Science fiction and fantasy
A Glimpse of Hell - The Dark Gospel
by Luke Cooper
I'm not averse to violence in stories, when the action serves a purpose. But this graphic novel is all action all the time, and not much else. The trigger-happy detective doesn't stop to think about the rights and wrongs of his actions at any point. There's no introspection. And precious little happens that doesn't involve some kind of fight. So I didn't end up caring for any of the characters because they were too one-dimensionally macho, and that includes Halo Slipping and the emo-demoness Holly. They also didn't appear to have inner lives, as though all they really stood for was shooting anything that got in their way.
The black and white artwork is stark and noirish. The faces are well drawn and the style realistic. However the way the characters are posed often let the story down. There's one panel where Halo is supposedly getting strangled, but she looks like she's standing casually. Slightly more dynamic figures and perhaps different viewpoints might have made the visuals more believable. Sometimes the issues with the graphics took me out of the story, it it's a story I was already struggling to engage with. Luke Cooper is, in my view, a much better artist than he is a storyteller. There was simply not enough substance between all of the rampant demon slaying and general winged mayhem to make A Glimpse of Hell worth a second look.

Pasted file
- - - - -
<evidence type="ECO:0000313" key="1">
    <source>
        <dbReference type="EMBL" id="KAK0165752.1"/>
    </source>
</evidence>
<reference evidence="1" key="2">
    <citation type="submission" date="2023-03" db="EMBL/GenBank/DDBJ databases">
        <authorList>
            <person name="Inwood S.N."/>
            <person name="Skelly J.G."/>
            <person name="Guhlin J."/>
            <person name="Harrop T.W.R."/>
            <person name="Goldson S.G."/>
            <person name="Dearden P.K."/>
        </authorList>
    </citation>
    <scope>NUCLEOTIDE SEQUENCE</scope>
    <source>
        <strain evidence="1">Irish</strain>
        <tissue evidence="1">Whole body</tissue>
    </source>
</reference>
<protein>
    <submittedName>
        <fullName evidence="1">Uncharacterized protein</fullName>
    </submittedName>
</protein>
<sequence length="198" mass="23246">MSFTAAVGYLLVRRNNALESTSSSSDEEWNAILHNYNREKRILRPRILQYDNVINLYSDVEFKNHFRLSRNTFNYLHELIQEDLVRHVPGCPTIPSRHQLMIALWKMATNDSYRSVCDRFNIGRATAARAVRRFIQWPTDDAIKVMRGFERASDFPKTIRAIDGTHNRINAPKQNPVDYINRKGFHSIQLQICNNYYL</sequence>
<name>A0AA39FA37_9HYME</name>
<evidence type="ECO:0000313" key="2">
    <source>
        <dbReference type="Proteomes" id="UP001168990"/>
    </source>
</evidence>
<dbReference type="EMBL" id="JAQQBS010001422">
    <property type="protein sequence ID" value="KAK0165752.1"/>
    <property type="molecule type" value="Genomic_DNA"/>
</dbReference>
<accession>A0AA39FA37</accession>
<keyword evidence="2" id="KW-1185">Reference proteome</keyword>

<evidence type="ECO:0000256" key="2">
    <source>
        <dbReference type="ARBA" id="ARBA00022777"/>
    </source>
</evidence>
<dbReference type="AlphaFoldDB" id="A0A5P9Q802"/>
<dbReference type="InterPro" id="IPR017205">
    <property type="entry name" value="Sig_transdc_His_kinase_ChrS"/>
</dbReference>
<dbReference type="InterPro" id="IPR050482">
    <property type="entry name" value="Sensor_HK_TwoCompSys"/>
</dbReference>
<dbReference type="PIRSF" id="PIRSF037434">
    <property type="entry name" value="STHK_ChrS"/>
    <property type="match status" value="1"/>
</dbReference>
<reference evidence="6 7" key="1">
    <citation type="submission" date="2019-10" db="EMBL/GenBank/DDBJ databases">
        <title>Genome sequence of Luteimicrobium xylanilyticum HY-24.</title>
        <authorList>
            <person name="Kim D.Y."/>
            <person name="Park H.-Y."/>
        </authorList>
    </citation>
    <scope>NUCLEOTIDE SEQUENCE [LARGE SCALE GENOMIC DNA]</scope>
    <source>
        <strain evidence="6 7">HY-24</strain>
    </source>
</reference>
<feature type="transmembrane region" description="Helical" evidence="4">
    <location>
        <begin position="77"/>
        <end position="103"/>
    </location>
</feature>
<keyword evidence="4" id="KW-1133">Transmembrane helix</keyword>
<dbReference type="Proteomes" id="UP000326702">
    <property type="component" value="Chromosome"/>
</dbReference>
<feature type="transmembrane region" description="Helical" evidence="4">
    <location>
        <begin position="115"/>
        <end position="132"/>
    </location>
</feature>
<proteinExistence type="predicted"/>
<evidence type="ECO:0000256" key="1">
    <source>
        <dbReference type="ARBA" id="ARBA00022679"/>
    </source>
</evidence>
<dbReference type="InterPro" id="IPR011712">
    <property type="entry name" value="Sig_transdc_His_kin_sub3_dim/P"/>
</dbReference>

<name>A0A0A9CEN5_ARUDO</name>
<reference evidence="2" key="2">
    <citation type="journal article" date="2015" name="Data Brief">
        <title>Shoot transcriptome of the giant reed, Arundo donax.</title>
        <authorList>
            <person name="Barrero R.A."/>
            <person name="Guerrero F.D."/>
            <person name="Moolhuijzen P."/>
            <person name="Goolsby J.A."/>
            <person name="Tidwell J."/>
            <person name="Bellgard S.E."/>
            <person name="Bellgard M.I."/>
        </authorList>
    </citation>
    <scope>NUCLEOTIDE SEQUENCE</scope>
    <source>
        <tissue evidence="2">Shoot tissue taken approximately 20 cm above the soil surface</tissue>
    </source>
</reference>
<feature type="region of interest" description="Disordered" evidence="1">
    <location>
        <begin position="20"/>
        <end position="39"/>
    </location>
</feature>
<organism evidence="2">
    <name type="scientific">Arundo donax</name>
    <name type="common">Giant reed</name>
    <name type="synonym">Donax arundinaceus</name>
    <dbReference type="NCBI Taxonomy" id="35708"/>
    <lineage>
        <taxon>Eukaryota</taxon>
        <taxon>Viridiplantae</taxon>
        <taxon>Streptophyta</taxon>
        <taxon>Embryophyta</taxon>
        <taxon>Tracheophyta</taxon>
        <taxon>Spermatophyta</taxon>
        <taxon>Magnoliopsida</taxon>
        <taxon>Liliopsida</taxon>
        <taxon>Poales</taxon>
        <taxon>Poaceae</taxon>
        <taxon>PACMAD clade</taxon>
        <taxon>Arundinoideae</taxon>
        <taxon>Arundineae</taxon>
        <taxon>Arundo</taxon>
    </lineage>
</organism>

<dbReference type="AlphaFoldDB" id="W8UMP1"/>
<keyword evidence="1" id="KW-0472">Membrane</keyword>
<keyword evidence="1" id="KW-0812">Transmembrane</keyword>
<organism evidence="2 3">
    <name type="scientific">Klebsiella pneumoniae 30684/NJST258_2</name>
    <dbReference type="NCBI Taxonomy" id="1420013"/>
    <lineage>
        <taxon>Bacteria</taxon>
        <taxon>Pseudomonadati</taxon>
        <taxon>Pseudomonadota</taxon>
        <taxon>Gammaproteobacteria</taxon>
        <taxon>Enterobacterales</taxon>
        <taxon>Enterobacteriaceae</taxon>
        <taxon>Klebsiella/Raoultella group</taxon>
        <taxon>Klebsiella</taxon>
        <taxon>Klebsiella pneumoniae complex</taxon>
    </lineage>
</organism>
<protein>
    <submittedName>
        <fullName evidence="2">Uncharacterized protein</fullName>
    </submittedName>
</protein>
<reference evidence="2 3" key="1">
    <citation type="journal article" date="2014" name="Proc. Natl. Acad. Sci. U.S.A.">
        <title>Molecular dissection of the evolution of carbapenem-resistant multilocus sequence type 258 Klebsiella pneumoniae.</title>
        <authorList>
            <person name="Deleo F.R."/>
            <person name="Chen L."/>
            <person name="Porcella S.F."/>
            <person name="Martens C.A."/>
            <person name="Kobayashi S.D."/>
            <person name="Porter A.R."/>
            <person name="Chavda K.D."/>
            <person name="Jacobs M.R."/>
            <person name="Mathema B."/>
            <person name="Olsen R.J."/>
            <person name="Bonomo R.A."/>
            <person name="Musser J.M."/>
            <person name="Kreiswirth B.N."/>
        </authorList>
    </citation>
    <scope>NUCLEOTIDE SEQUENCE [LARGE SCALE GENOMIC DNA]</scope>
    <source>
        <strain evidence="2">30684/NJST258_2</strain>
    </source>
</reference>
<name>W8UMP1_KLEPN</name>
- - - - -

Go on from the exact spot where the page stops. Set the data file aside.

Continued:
7th November 2012
If you like this, try:Black Light by Patrick Melton, Marcus Dunstan and Stephen Romano
Ghost hunter Buck Carlsbad faces off against evil on a high speed train.
Review © Ros Jackson
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